The Twitter/Instagram @loftforwords
Pictures – Action Images
Please report offensive, libellous or inappropriate posts by using the links provided.
You need to login in order to post your comments
Blogs 31 bloggers
Letters from Wiltshire #48 by wessex_exile
“And now the end is near, and so we face the final curtain…regrets, we’ve had a few, but then again, too few to mention”. Not quite right Paul Anka, probably more than a few, but otherwise a fair assessment of where the U’s are today. It’ll be interesting to see how we perform with the relegation monkey finally off their back – I’m not expecting miracles, particularly with Tranmere needing at least a point to guarantee making the play-offs, but they’ll certainly be more nervous than we will be, so can we make that count? This will be my last blog of the season, and not yet sure what I may or may not do for next season, but suggestions are always welcome.
Letters from Wiltshire #47 by wessex_exile
Here we are, at the penultimate game of the season, and our last game in front of the cardboard U’s faithful at the JobServe. It has been a long, difficult, and definitely strange season, which frankly I’ll be glad to see the back of. That’ll we’ll be here again in August is definitely going to be something to celebrate, but I suspect we’re facing a summer of significant rebuilding both on the pitch, and possibly off it too. I won’t be the only one, but the biggest oddity for me has been being able to watch every single game – not always easy viewing, but something I’ve never done before, and probably never will again. But it doesn’t really make up for not being there in person, the long train journey away-days, meeting fellow U’s and other supporters, and of course sharing a beer or three. Fingers-crossed we can return to the terraces in 2021/22.
Letters from Wiltshire #46 by wessex_exile
That was quite a week for us all then. In the space of four short but remarkably tense days we have gone from having to take shoes and socks off to check how many more points we need to guarantee survival, or whether we would even achieve it, to breathing a huge sigh of relief knowing we’re almost there. But close of play this afternoon, whether by our own actions or the failure of others, I am sure survival will be confirmed. Of course, Tuesday night not only all but guaranteed it, it also virtually condemned local rivals Southend United to non-league football for the foreseeable. Looking at the host of fully professional former football league sides currently battling it out for the two promotion slots out of the National league (including Hartlepool, Torquay, Stockport, Wrexham, Chesterfield and Notts County), it is not going to be a walk in the park for Southend to return any day soon.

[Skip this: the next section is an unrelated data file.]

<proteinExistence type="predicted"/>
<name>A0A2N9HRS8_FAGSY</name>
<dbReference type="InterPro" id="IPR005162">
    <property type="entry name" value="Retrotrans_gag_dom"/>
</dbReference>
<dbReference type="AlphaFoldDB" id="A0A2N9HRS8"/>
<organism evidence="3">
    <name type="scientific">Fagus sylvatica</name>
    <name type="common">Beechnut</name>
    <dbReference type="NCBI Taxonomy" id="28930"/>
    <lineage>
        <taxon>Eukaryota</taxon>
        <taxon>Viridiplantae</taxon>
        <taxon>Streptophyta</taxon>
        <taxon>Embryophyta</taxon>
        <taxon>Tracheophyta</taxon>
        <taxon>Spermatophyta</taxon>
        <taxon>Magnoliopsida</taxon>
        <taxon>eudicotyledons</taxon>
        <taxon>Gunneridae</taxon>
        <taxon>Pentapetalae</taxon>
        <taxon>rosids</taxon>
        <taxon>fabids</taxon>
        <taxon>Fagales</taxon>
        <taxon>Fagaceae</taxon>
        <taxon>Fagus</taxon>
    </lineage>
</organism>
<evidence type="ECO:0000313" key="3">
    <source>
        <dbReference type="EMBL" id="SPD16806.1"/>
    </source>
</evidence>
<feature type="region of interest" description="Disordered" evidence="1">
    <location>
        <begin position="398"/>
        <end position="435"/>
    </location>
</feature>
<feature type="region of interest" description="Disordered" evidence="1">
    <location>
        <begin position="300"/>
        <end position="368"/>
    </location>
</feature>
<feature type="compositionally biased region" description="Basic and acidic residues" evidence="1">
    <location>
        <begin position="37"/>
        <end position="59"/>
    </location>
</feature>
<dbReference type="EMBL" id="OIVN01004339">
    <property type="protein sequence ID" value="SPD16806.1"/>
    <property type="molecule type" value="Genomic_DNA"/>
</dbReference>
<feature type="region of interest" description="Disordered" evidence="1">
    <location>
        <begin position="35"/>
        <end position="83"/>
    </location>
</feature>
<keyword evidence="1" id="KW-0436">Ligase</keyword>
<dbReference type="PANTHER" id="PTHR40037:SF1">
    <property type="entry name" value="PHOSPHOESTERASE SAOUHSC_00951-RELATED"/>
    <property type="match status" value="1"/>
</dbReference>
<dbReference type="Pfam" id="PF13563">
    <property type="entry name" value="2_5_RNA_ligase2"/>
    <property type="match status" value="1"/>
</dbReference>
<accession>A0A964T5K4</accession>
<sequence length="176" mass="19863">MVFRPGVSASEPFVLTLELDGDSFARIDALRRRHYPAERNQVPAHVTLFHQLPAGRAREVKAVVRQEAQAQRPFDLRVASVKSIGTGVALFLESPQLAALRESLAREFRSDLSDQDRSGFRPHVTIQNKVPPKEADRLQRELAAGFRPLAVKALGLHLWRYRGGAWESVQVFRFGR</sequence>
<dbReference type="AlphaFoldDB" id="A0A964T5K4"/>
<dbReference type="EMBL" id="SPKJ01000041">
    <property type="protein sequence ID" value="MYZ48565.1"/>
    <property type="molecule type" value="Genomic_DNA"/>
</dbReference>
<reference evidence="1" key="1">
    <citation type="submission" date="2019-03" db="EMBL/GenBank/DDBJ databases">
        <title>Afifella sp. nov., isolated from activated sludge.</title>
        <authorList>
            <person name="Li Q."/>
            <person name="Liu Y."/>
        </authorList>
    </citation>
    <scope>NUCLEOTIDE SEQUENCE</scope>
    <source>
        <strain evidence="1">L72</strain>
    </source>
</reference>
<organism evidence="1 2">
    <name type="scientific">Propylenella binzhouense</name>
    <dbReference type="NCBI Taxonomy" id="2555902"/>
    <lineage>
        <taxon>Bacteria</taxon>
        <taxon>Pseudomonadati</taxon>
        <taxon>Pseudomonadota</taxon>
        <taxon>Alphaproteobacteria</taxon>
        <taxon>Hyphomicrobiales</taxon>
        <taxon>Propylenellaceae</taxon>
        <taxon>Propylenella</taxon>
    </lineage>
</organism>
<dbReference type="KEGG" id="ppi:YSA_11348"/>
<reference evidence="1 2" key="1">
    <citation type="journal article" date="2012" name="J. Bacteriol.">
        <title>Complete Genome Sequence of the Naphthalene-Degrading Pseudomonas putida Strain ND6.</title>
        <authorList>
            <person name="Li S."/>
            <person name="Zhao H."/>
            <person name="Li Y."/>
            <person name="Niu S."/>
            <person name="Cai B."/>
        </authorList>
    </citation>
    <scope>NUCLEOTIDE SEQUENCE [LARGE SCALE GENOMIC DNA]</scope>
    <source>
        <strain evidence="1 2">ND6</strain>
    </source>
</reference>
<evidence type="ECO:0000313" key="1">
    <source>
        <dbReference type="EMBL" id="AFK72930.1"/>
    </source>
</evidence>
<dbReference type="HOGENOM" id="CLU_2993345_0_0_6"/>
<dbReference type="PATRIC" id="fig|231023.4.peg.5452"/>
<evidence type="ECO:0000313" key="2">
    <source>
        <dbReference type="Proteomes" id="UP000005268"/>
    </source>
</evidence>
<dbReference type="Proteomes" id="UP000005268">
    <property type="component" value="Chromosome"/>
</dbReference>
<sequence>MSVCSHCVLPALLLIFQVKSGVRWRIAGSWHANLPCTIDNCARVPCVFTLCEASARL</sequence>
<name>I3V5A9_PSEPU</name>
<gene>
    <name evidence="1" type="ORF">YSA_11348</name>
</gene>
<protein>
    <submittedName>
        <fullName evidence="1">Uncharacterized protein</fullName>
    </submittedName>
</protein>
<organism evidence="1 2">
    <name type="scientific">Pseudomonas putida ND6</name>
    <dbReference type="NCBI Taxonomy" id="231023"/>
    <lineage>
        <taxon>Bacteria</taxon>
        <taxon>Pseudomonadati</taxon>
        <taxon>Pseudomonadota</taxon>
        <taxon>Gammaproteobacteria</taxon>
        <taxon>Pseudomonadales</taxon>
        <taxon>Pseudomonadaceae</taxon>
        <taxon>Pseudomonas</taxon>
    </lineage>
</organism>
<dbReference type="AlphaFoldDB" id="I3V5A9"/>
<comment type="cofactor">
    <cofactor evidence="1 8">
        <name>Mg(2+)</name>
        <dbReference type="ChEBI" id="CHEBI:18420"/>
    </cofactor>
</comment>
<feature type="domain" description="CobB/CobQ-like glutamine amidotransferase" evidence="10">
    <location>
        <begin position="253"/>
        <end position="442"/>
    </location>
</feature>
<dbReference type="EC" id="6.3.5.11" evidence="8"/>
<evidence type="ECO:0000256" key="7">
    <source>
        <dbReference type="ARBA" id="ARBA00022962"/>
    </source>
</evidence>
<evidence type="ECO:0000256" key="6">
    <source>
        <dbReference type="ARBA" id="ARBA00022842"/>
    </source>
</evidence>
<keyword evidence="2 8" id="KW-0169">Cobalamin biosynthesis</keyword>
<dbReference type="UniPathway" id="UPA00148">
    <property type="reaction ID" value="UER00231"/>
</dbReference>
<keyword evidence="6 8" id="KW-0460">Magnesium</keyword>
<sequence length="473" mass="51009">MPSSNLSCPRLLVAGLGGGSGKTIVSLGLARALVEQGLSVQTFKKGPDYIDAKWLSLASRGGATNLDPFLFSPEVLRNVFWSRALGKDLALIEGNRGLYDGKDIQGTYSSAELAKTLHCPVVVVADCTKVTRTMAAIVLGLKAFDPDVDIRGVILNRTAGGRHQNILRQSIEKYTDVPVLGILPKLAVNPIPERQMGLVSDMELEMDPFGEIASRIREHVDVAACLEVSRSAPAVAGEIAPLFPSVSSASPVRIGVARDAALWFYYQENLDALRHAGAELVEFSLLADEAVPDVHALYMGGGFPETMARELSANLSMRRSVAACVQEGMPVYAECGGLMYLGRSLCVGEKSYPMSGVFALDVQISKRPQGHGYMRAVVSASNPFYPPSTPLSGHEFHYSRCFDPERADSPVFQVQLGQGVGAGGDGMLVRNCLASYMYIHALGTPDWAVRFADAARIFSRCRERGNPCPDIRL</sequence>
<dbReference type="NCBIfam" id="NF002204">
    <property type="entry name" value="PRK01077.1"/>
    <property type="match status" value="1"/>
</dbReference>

Letters from Wiltshire #45 by wessex_exile
Tonight, Colchester United face Southend United in what may not necessarily be the most important game of our respective histories (though it’s certainly very close), but is almost certainly the most important Essex derby ever. However this season pans out, by the end of it there’ll either be only one team in Essex, or worst case scenario, none at all. If the U’s win, then Southend will be 9pts behind with just three games to go, and a minimum of a -12 goal difference to overturn if they want to overtake us. Certainly mathematically possible, but that would rely on a remarkable turnaround in their form, form that they’ve shown precious little sign of achieving so far this season. The stalking horse is Grimsby, with their game in hand, who have rather belatedly shown an improvement in form, so their match against automatic promotion chasing Morecambe tonight is equally important, particularly if we want to avoid the unthinkable, with both Essex clubs dropping out of the league.
Letters from Wiltshire #44 by wessex_exile
So here we are, as the nation mourns the passing of His Royal Highness, Duke of Edinburgh, the U’s face the first of two season-defining moments, with our late kick-off match at home to Walsall. Before then, no doubt many will have been focused on events elsewhere, not least the early kick-offs for Grimsby (at home to promotion-chasing Bolton Wanderers), and particularly Essex rivals Southend United, who faced a tricky visit to Exeter City – still very much in the hunt for at least a play-off spot. As I finalise this blog, I know that Grimsby have beaten Bolton 2-1, and Southend earned a credible 0-0 draw in the West Country. More to the point, the U’s will know this too. Whilst I can’t help but feel that will ought to be to our advantage, it surely must also put additional pressure on a squad whose confidence is paper-thin. We must hope that Hayden Mullins, assisted by Paul Tisdale, get their heads right, and send the lads out this evening fired up with self-belief.
Queens Park Rangers Polls